Clemens couldn’t stay, though. In 1853, when boredom struck, he left his hometown. He accepted a position as a printer in St. Louis, a few hours southeast on the Mississippi, but his wandering spirit took him quickly beyond the Missouri state line. A decade later he signed his name as Mark Twain for the first time, on a piece of journalism. It stuck. Six years after that he published his first book, The Innocents Abroad, a satirical look at world travels far from Hannibal. But leaving was never easy. Neither was being away. After he sowed a few wild oats and found his beloved wife, Olivia, he sought a quieter life raising kids and writing books. His debts, brought on by the Panic of 1893, and his growing celebrity eventually demanded otherwise. He hit the lecture circuit and tried to give his publishers what they wanted: books that would sell. Because Olivia led him to all things heart and home, they had settled into their dream house, designed by Edward Tuckerman Potter, in Hartford, Connecticut, in 1874. But even with a foundation firmly under his feet, Clemens ran off no fewer than twenty-two times, to Quarry Farm in Elmira, New York, where he could write in peace and escape fame.

Clemens had to leave Hannibal to find a place he could finally call home; he had to find enough distance to write about the place he loved.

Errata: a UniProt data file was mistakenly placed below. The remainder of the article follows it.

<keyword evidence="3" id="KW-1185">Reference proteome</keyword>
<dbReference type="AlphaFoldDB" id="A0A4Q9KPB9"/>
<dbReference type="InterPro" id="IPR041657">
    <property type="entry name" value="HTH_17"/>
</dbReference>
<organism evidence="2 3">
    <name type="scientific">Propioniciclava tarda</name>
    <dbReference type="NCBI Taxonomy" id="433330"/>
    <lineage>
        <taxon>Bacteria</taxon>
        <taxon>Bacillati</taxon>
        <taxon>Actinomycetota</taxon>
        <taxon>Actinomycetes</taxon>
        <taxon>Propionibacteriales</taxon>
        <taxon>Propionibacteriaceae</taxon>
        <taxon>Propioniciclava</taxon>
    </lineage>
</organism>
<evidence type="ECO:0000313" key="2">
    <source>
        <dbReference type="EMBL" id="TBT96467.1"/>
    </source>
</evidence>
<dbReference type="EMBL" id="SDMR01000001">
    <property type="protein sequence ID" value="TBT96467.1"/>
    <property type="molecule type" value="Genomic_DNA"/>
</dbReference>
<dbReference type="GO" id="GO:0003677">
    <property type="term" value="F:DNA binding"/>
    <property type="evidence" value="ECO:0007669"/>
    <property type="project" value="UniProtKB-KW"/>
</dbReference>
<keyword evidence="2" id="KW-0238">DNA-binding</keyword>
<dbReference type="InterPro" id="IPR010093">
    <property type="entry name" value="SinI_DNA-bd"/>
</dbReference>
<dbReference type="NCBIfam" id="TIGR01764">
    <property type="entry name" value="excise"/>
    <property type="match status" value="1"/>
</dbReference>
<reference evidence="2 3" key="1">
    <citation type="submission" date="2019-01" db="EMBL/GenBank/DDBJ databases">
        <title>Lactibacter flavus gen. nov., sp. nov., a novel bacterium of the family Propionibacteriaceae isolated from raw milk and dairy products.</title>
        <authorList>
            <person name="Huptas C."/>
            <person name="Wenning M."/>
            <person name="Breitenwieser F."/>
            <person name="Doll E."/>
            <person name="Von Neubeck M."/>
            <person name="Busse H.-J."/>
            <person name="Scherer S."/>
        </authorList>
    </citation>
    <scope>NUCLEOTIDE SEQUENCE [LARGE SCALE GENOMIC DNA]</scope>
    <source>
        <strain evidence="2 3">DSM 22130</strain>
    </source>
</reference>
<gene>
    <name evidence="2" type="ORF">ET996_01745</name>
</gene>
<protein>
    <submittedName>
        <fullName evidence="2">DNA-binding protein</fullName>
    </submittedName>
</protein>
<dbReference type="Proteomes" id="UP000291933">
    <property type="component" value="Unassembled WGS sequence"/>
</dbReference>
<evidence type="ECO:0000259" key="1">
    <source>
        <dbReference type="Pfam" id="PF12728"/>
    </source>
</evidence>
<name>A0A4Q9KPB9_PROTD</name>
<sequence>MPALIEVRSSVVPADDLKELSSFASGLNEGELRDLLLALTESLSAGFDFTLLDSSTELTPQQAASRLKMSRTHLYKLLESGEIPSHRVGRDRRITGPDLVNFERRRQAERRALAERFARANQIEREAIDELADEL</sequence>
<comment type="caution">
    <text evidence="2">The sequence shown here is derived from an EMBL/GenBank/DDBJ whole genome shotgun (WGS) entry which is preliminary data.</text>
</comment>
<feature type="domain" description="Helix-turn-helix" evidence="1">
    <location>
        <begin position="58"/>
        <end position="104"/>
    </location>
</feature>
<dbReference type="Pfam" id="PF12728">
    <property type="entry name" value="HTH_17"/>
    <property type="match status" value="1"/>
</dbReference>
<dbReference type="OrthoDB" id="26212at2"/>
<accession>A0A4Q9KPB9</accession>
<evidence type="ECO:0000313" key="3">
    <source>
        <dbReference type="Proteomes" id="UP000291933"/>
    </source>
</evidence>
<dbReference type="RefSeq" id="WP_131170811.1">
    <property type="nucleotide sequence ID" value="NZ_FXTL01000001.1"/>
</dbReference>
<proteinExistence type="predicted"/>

Like Twain, I grew up loving my hometown, and I, too, packed my bags to travel. After graduating from Monmouth College in Illinois with a history degree, I moved to Brazil to teach middle school for two years. When I came back to the States I taught high school English in Ohio and Florida, where I was licensed to force-feed teenagers the books I’d survived on. Ten years later, I went back to school and earned an MFA at Southern Illinois University in Carbondale. I now teach writing at American University in Washington, D.C. I’ve moved thirteen times in fifteen years. My spirit is as full of wanderlust as Twain’s and no matter how far I get from the Mississippi, the river always flows through my writing. 

Every summer I pack up my suburban family and take a road trip that maps Twain’s work. Eventually we arrive in Hannibal and settle onto the sprawling porches of my parents’ country home, where brothers, cousins, aunts, and uncles descend. We get filled up with hometown goodness. My kids chase fireflies. They swim in a muddy pond and ride four-wheelers on dirt roads. We sit on the bank of the Mississippi on blankets and watch the Fourth of July fireworks. It’s magical. I can practically feel Tom and Huck and Becky Thatcher sitting beside us.